Good Morning
Good Morning

'John Lewis: Good Trouble': Profound portrait of a Civil Right prophet

Rep. John Lewis in "John Lewis: Good

 Rep. John Lewis in "John Lewis: Good Trouble."  Credit: AP/Ben Arnon

PLOT Rep. John Lewis (D-Ga.) and his 60-year career in the Civil Rights Movement and in Washington.

RATED PG (thematic materials including racial epithets and violence)


WHEN | WHERE Streaming Friday, 12 a.m., on various services, including Amazon Prime, Apple TV, Google Play and others.

BOTTOM LINE Engaging portrait of the Civil Rights icon.

Civil Rights leader turned politician John Lewis, 80, appeared on "CBS This Morning" after George Floyd's murder and — considering his battle with stage 4 pancreatic cancer — looked pretty good. A little on the thin side maybe (his doctor "is trying to get me to eat more" he told Gayle King) but otherwise, this was the Lewis we've known since before we can remember. 

Nevertheless, this view is the one that will stick, and should. Taped in the run-up to the 2018 midterms, he radiates health and optimism, leavened with realism. "Lucky and blessed," he calls himself, "but there are forces today trying to take us back to another time." Floyd, of course, remains far in the future. 

"Good Trouble" — drawn from the stump speech line that you have to get into "good trouble … to do what's right" — covers the extraordinary life and career through archival footage. It's an enlightening trove, even to Lewis who admits to the camera that he hasn't even seen all of this. Sound bites from current and former colleagues tend to be far less enlightening — the usual lily-gilding — while "Good Trouble" mostly skims the considerable legislative record.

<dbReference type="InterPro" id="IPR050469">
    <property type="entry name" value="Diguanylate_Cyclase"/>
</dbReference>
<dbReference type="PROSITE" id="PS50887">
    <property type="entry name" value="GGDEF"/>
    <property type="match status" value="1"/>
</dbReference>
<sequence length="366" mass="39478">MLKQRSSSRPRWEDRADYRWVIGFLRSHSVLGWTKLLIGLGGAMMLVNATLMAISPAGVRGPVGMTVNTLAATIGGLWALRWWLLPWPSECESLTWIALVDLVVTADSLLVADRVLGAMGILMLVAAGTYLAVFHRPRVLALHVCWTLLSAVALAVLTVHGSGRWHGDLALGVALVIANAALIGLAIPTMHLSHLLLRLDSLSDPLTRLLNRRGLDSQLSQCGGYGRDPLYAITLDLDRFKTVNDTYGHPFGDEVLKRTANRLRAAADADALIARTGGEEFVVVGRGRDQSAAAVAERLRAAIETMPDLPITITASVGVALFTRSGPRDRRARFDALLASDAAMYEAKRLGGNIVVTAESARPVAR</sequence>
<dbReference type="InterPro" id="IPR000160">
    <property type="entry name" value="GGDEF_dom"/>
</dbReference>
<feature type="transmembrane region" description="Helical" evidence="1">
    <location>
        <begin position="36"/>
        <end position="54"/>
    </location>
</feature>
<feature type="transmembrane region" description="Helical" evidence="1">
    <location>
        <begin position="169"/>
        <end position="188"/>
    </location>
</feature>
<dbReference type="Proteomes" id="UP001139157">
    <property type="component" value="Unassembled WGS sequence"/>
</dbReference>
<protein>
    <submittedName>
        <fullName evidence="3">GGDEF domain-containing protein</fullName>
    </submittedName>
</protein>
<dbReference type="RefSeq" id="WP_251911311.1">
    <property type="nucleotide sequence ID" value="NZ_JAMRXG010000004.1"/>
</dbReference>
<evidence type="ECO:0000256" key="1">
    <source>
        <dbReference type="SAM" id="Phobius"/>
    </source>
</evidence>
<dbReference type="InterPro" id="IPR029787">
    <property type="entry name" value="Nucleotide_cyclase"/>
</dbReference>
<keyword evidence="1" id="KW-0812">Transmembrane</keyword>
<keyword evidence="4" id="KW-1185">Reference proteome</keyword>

That extraordinary life, however, does come into sharp focus. Born in Troy, Alabama, on Feb. 21, 1940, Lewis went to seminary in Nashville where he organized sit-ins at lunch counters. A letter to Rev. Martin Luther King Jr. led to a meeting, which led to a foundational partnership that changed history and culminated in the landmark Voting Rights Act of 1965. As Student Non-Violent Coordinating Committee chair, he helped organize the March on Washington, then nearly lost his life on Edmund Pettus Bridge in Selma, Alabama, when his skull was fractured by State Troopers. As one of the original "Freedom Riders," he would be arrested many times, while the rounded-down figure he uses here is 40 ("and I may get arrested some more," he jokes). 

Decades later, after a bruising campaign against friend and fellow Civil Rights leader Julian Bond (who died in 2015), Lewis was elected to Georgia's fifth Congressional district in 1986. 

What's best about "Good Trouble" is Lewis. This is an eye-level portrait and a human one. The subject is warm, approachable, unfailingly decent. The John Lewis of "Good Trouble" isn't just the John Lewis we want him to be, but the one we need him to be — the last great Civil Rights prophet who still moves among us and living reminder that while the battle continues, the outcome is assured. 

"We will get there," he promises. "I still believe we shall overcome."

More Entertainment